This approach makes use of historical measurement data obtainable from different measurement devices usually installed at load bus substations. Devices such as Smart Meters (SM), Digital Fault Recorder (DFR), Power Quality Monitors (PQM) and Phasor Measurement Unit (PMU) are now used to capture network data in real time at both low and medium voltage levels [13]. The advantages of this method are that; the model is developing based on actual real time scenario, and there is no need of having deep knowledge of individual loads. Basically there are two techniques reported for parameter identification in measurement based: the statistical and the metaheuristics methods as seen in Figure 4 [10,11]. The statistical method is actually an analytical approach which is characterized with computational error. Although it is more preferred when compared with component based in terms of both accuracy and simplicity. These techniques include; Least Square (LS) method, Vector Fitting (VF) technique, Weighted LS (WLS), Kaman’s filter among others. The evolutions of metaheuristics techniques opens another window for load modeling techniques as they perform better in terms of both accuracy and reduction of computational time [12].

The whole process of measurement based approach of load modeling can be brief as follows:

- identification of model structure (i.e. Load Bus)
- data accusation accomplished with a measurement device
- formulate a load model
- provide an optimization technique that will minimized cost function and thereby identifying the load parameter
- evaluations of the cost function by testing the results
- model validation

The process above is also described in Figure 5. Measured voltage (v) and if necessary with corresponding frequency (f) values are uses as input to the model, the model use this information to estimate active and reactive powers _{e }and Q _{e} respectively. The estimated powers (real and reactive) are then compared with the real load measurement P_{m} and Q _{m} with the aim of minimizing the error function of equation (10). This is where the optimization algorithms such as Particle Swarm Optimization (PSO) algorism, Improve PSO algorism, Genetic Algorithm (GA) etc. plays a role [12,14]. Measurement base approach has a better performance in reflecting the load characteristics in dynamic situations [21,50]. Loads are well known to be dynamic and time variant; consequently, this might be the reason why the approach is being widely used.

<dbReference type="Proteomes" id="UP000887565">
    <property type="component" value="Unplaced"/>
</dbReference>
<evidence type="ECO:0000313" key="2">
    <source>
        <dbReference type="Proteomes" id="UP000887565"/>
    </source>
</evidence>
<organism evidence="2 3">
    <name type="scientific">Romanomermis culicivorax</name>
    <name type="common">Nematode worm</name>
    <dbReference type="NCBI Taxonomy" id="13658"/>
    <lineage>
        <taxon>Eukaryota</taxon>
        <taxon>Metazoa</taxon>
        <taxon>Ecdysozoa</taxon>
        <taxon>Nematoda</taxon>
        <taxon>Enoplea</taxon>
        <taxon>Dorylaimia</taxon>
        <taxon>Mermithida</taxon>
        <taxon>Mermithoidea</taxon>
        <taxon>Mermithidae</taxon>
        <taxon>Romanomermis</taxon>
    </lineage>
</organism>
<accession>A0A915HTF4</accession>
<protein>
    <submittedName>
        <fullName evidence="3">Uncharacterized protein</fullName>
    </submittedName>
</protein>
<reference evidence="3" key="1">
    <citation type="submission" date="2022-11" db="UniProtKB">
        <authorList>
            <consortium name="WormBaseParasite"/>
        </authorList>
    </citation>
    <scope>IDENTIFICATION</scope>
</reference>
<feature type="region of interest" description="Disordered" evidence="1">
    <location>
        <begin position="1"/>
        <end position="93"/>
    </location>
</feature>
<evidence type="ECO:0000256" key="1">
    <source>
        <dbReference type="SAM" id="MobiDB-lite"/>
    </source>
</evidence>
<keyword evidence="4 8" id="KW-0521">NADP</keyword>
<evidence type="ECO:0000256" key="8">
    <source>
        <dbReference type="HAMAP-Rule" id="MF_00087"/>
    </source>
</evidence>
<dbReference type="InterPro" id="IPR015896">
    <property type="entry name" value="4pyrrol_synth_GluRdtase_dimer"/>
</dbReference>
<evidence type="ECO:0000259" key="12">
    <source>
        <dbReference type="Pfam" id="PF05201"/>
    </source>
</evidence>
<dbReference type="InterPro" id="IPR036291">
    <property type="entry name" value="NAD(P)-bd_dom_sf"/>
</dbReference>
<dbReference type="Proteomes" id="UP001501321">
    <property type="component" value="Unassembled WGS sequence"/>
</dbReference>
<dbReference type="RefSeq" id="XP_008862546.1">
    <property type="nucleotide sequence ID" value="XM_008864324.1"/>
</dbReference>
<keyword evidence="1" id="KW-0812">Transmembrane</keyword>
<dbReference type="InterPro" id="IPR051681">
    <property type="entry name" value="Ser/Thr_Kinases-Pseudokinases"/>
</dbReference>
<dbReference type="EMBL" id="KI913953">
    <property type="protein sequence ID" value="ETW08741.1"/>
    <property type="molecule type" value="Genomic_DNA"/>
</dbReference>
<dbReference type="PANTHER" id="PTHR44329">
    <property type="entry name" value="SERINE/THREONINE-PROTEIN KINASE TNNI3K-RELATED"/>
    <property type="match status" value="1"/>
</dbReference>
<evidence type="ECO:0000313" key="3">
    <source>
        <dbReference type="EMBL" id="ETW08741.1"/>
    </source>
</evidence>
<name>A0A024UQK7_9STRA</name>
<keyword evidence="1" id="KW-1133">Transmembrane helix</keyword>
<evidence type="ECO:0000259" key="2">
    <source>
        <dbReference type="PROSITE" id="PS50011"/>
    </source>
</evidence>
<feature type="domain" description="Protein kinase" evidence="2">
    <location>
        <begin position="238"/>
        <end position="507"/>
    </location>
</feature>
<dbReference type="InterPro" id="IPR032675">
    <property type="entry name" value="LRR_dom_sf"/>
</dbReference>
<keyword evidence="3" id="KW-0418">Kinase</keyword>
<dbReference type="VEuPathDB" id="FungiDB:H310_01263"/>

\begin{equation} f_{e}=\frac{1}{N}\sum \left ( P_{m}-P_{e} \right )^{2}+\left ( Q_{m}-Q_{e} \right )^{2} \tag{10} \end{equation}

## Research Trends and Future Research Direction

Load modeling has been identified as an important aspect in power system studies, the area is gaining more attention with the penetration of new types of load, transformation of distribution networks from passive to active and certainly it will continue to attract research attention as future distribution network will be smart.

### Research Trend

load modeling and identification is old as well as new area of research, it is old because it has been an area in which system equilibrium condition is determine via static models [20,43]. It is also applied in stability studies via both dynamic and composite models [51]. Because of serious innovations of electronics devices, increase in renewable energy penetration and DG placement in the distribution network it become a new area of research as well [13]. Attempts have been made by many researchers channel out time, and accuracy to come up with optimal load model at different stages. Unfortunately, it has been discovered challenging. Table 1, summarized some accessible research effort done in the area recently.

Author(s) | Identification technique | Types of Model | Network Type | Shortcomings |

Hua et al. [52] | Statistical/Transfer Function (TF) | Dynamic | AND | TF does not take account of initial conditions of the system |

Rouhani & Abur [28] | Statistical/Kalman’s Filter (KF) | Dynamic | Passive Network (PN) | Small steady state error associated with KF |